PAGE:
That Saturday evening, I returned home in the evening feeling bad about my mistake.
It was the same Saturday I mentioned about in last week’s blog post, and I had almost arrived at the church, which was the venue for the day’s training. I was still in my car, driving at a slow pace, wondering if I should park in that narrow street or if I can find more parking space elsewhere. It was a quiet little street (did I already mention ‘narrow’?), and hardly any traffic.
But there was one oncoming car just then. In my attempt to keep a safe distance from that car, I got my car too close to the car parked on the street and I scraped the side of that car! What do I do? My immediate response? Panic. More so, because this was the first time I was hitting my car – actually my husband’s! I was restless for a few minutes, but then I calmed down. I called my husband, and he made me feel even better.
A gentleman who was directing the traffic (I am going to call him ‘the volunteer’ because he was also a volunteer who was helping out at the training) was watching as I hit the other car. But it was too quick for him to stop me. He came over and directed me to move the car away without further damage. There were some cosmetic damages to the sides of both the cars, the other being worse.
I knew this wasn’t exactly a great start to the day. This was going to ruin the rest of my day. After getting the car into the parking space, the volunteer told me he would find the owner of the other car – most likely also attending the training. Meanwhile, I could settle in, as the training had already started by then.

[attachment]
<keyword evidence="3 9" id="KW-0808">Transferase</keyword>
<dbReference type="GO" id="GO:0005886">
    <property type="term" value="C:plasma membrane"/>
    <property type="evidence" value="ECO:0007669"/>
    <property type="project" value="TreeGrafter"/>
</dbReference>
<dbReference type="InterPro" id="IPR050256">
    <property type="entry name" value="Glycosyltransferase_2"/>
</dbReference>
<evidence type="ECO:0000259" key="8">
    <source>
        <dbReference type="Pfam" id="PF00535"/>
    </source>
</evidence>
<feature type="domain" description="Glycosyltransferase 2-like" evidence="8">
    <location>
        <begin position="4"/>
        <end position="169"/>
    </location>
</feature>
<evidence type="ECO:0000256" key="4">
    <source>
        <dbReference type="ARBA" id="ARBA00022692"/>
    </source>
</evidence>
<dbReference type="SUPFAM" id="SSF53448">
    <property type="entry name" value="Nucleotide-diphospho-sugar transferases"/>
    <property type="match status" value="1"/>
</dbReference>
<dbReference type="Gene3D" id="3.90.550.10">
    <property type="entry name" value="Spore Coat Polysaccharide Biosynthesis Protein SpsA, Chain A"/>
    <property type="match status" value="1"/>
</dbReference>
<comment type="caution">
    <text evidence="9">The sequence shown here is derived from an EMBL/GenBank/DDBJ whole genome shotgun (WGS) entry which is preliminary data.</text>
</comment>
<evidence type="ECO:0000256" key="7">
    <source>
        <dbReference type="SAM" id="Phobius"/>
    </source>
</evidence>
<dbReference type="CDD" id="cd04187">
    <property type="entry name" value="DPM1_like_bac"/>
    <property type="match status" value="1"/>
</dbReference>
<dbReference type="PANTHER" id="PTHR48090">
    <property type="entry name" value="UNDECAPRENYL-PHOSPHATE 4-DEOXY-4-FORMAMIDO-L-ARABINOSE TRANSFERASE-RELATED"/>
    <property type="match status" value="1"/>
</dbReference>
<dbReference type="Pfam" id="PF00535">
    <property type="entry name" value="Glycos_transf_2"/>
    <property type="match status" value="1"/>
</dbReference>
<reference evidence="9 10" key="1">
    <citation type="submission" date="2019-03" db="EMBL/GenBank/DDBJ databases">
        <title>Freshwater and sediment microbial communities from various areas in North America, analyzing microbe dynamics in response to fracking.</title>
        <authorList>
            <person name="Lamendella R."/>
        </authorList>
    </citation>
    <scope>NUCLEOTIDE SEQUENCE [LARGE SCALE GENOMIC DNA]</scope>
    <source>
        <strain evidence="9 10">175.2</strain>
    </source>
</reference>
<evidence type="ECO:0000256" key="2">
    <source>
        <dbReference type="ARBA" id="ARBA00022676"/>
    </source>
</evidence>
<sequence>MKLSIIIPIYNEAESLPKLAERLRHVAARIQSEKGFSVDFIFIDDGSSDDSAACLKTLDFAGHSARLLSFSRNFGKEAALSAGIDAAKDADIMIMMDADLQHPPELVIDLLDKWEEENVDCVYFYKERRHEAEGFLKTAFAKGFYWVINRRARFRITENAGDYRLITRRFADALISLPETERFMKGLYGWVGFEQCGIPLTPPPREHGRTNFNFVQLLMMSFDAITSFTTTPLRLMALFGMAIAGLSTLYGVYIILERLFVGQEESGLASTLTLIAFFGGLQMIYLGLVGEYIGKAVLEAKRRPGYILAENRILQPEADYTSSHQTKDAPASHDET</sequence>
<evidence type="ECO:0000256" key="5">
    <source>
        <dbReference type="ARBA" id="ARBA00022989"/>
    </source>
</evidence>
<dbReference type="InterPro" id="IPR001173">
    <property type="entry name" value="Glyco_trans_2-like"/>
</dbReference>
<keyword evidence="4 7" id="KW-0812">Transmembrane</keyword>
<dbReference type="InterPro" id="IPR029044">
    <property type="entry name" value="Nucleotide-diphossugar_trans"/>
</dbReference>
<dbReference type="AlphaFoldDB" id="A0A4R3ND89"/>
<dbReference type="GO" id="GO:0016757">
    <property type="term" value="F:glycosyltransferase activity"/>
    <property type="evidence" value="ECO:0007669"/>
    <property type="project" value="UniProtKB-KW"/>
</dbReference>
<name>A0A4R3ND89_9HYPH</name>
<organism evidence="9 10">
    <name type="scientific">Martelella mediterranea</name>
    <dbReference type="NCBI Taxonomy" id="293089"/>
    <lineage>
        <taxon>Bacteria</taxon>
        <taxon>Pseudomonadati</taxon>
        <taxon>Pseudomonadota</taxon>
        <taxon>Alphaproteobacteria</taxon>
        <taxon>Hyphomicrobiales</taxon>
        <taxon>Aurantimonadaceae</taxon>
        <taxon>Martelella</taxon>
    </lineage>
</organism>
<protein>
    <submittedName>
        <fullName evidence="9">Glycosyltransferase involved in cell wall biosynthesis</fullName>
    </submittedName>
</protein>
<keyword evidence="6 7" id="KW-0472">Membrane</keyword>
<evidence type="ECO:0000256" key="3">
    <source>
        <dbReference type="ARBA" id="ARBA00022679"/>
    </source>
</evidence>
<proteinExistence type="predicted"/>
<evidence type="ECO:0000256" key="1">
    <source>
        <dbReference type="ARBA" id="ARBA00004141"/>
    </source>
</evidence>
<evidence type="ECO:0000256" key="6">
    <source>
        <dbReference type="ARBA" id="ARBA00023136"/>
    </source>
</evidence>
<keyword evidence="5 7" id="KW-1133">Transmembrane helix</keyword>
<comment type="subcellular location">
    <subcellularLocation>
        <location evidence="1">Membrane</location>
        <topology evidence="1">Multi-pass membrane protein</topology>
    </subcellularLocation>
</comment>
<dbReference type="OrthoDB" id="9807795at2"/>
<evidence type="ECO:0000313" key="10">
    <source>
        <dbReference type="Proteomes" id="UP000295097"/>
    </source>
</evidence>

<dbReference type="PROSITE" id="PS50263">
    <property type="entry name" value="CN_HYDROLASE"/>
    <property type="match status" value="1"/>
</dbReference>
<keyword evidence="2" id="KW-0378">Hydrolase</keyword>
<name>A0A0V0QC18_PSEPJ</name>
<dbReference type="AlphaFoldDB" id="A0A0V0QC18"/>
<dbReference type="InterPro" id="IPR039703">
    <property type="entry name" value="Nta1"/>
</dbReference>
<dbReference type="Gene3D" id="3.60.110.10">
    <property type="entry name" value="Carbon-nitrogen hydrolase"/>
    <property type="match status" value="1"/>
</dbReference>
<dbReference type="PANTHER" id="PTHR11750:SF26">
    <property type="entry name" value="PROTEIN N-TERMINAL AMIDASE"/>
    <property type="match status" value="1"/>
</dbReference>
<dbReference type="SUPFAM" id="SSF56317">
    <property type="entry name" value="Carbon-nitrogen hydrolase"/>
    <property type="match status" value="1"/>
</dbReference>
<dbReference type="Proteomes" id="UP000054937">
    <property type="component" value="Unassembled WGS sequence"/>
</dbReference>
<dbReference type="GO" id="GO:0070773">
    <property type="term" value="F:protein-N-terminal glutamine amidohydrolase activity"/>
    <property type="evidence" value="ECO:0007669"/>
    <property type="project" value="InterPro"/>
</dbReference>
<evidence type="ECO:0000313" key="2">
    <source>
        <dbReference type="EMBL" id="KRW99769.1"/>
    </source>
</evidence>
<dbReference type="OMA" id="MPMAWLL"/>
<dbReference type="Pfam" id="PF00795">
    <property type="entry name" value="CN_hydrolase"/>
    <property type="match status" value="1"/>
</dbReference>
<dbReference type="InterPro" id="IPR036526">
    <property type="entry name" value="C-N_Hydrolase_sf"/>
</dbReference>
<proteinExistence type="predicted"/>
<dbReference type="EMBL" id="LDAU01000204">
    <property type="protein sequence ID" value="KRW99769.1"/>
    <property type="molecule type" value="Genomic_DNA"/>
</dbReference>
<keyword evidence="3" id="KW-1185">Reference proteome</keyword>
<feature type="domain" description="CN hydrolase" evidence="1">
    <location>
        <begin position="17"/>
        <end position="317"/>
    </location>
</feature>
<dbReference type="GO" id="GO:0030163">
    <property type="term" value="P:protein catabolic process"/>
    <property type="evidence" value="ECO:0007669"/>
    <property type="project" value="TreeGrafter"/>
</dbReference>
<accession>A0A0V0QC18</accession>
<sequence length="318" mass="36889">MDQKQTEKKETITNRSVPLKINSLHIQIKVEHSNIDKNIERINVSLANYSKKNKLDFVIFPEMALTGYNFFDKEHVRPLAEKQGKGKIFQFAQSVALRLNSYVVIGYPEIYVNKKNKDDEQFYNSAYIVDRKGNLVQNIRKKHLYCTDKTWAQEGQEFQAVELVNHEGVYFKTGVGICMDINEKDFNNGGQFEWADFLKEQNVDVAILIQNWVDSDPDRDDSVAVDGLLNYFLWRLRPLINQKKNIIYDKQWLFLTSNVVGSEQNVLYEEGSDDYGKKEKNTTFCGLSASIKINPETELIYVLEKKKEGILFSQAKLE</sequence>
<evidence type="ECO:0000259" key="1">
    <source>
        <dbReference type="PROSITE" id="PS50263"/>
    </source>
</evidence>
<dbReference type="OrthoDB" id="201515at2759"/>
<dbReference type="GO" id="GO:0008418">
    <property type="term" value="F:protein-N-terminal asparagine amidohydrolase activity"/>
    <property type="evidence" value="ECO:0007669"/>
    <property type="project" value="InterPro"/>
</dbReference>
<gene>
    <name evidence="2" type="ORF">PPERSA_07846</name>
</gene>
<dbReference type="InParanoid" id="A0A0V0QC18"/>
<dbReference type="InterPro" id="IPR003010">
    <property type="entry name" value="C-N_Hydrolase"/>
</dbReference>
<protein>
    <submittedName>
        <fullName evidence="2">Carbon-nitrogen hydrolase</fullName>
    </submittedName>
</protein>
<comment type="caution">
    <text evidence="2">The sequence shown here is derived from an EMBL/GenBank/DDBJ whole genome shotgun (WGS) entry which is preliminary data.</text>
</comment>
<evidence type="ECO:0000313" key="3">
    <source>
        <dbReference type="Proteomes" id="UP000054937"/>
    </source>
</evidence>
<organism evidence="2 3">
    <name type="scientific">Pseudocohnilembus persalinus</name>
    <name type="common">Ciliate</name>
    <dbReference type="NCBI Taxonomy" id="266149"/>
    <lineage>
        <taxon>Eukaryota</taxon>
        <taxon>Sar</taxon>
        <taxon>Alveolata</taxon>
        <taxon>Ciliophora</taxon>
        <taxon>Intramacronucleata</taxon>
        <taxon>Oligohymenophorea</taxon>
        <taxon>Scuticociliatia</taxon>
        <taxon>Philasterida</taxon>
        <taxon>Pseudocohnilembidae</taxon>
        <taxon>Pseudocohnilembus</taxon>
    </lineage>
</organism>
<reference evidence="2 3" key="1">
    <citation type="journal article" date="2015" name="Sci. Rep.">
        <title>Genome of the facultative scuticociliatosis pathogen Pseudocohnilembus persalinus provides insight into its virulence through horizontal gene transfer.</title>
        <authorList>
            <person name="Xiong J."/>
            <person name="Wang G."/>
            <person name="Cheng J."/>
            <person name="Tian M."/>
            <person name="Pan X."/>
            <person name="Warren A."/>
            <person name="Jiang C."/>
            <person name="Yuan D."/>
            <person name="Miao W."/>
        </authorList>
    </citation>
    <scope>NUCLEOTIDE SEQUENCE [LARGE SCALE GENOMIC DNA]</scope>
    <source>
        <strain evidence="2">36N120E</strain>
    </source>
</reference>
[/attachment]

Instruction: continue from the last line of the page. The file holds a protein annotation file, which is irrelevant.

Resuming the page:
I quietly sneaked into the back of the room where everyone was. To my relief, no one saw me. At least I believe so! I looked around the room, wondering who the owner of the other car might be.
Now I had to take a decision – I could either keep thinking about the “I should have’s” throughout the day or stop thinking about what just happened and get on with the training.
Right then, I chose to do the second one. I just said a quick prayer, and decided not to think about it anymore. I had to agree that I no longer have control over what already happened, but I can do what needs to be done, when it needs to be done (not by rehearsing it in my mind!!)
The first part of the day went by, and I was able to concentrate on the training for the most part. But whenever I saw or met someone, I couldn’t but wonder if he/she was the owner of the car.
Finally, the other owner was identified during the lunch break, and I got to talk to the lady (Ok, I hadn’t met her till then) and we exchanged insurance information. It wasn’t much of a deal, after all.
But it probably would have turned out to look worse if I had given it too much thought. I am glad I didn’t.
I don’t claim to be a worry-free person all the time. I do let fears and anxiety occupy my mind at times – I mean, a lot of times.
But I wish I would always take a moment to pause and evaluate if the problem would actually be solved by allowing it space and time in my mind. Often, problems only become bigger, not smaller, because we keep worrying about them. Certain things just don’t deserve that space in our mind!
One thought on “Mind, the Magnifier”
Beautiful Post Sharon! I was blessed by this post… “Often, problems only become bigger, not smaller, because we keep worrying about them. Certain things just don’t deserve that space in our mind!” – So True 🙂